Ryan Williams, Madison Edwards, Dana Small, Shadee K. R. Edralin, Ian Tornello, Dr. Julia Oxford
Oculocutaneous Albinism (OCA) is a genetic condition which Individuals are born without pigmentation. OCA is usually caused by an inherited genetic mutation. Patients don’t produce a normal amount of melanin that is responsible for eye, skin, and hair color. A 2-nucleotide insertion causes a frameshift in the gene causing a premature stop codon downstream which results in a truncated protein. The two most prevalent types of OCA are tyrosinase (TYR) negative (OCA1) and tyrosinase positive (OCA2), both of which do not have treatments. Protection of the eyes and skin from sunlight is an important measure. Regular checks for skin cancer are recommended as well as the use of glasses for improved vision.
OCA is a group of four autosomal recessive disorders caused by complete lack or a reduction of melanin biosynthesis in the Melanocytes resulting in hypopigmentation of the hair, skin and eyes.
1 in 70 people carry a gene for OCA. OCA1 is a form of albinism that is very uncommon in African Americans, while OCA2 is prevalent in 1 in every 10,000 people in the United States.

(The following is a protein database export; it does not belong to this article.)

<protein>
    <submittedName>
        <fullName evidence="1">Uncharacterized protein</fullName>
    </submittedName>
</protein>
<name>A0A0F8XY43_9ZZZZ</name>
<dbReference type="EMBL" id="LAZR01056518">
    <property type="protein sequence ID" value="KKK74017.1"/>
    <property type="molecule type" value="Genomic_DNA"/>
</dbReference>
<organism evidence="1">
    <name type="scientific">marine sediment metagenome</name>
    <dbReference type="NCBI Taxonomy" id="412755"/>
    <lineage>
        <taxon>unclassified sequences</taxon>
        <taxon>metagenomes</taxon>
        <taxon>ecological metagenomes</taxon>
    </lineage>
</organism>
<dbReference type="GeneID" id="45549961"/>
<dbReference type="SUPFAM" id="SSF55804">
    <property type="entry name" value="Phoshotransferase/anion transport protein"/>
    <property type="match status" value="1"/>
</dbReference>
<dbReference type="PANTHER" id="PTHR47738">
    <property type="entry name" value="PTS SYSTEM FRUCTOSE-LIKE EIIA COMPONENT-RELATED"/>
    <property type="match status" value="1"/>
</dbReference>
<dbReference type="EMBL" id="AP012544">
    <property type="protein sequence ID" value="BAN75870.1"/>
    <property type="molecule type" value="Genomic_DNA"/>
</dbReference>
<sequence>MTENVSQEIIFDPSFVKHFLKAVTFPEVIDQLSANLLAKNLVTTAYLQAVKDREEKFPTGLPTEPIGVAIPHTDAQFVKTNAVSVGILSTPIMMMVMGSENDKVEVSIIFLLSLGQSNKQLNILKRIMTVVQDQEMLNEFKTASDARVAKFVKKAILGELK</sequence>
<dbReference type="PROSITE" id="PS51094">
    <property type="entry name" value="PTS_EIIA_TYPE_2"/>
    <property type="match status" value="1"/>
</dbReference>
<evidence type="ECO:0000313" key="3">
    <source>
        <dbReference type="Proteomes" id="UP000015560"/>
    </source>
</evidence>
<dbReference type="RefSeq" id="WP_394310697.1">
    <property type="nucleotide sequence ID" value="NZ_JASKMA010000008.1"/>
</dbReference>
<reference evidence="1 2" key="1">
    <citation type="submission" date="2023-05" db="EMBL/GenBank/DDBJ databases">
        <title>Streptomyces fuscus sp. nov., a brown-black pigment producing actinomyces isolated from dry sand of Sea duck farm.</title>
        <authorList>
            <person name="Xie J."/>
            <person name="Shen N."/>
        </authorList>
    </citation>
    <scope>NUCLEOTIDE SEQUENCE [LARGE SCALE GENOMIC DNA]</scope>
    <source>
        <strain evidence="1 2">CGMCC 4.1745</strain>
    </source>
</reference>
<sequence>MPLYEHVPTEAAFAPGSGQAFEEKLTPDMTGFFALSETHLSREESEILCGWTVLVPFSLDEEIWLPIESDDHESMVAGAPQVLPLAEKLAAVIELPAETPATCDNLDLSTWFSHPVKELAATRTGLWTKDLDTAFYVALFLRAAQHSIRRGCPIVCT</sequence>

Due to a lack of pigment in the, iris and tissue of the retina, it causes different issues such as sensitivity to light and rapid eye movement.
2 gene insertion on the short arm of the X chromosome. This causes frameshift in the genome which creates a premature stop, resulting in the mutation that causes albinism.
Genetic testing to detect any defective genes related to albinism.
Previously determined by histologic and electron microscope of fetal skin biopsies. Now we use a molecular genetic approach to test this by looking at the 2 mutated copies of TYR.
Individuals with OCA may use UV Sunglasses, glasses, UV protective clothing, and sunscreen to manage their symptoms.
- Hermansky-Pudlak syndrome
- Chediak-Higashi syndrome
- Griscelli syndrome
- Waardenburg syndrome
- Life span not limited
- No increase in medical problems
- Skin cancer may occur
- Normal development
- Do subtle genetic changes in regions not covered by genetic screening cause albinism?
- Is the biological function of the gene products of the genes identified as the cause of albinism?
Grønskov, K., Ek, J., & Brondum-Nielsen, K. (2007). Oculocutaneous albinism. Orphanet journal of rare diseases, 2(1), 43. Received from https://ojrd.biomedcentral.com/articles/10.1186/1750-1172-2-43?optIn=false (2015) Oculocutaneous Albinism. Received from https://ghr.nlm.nih.gov/condition/oculocutaneous-albinism#resource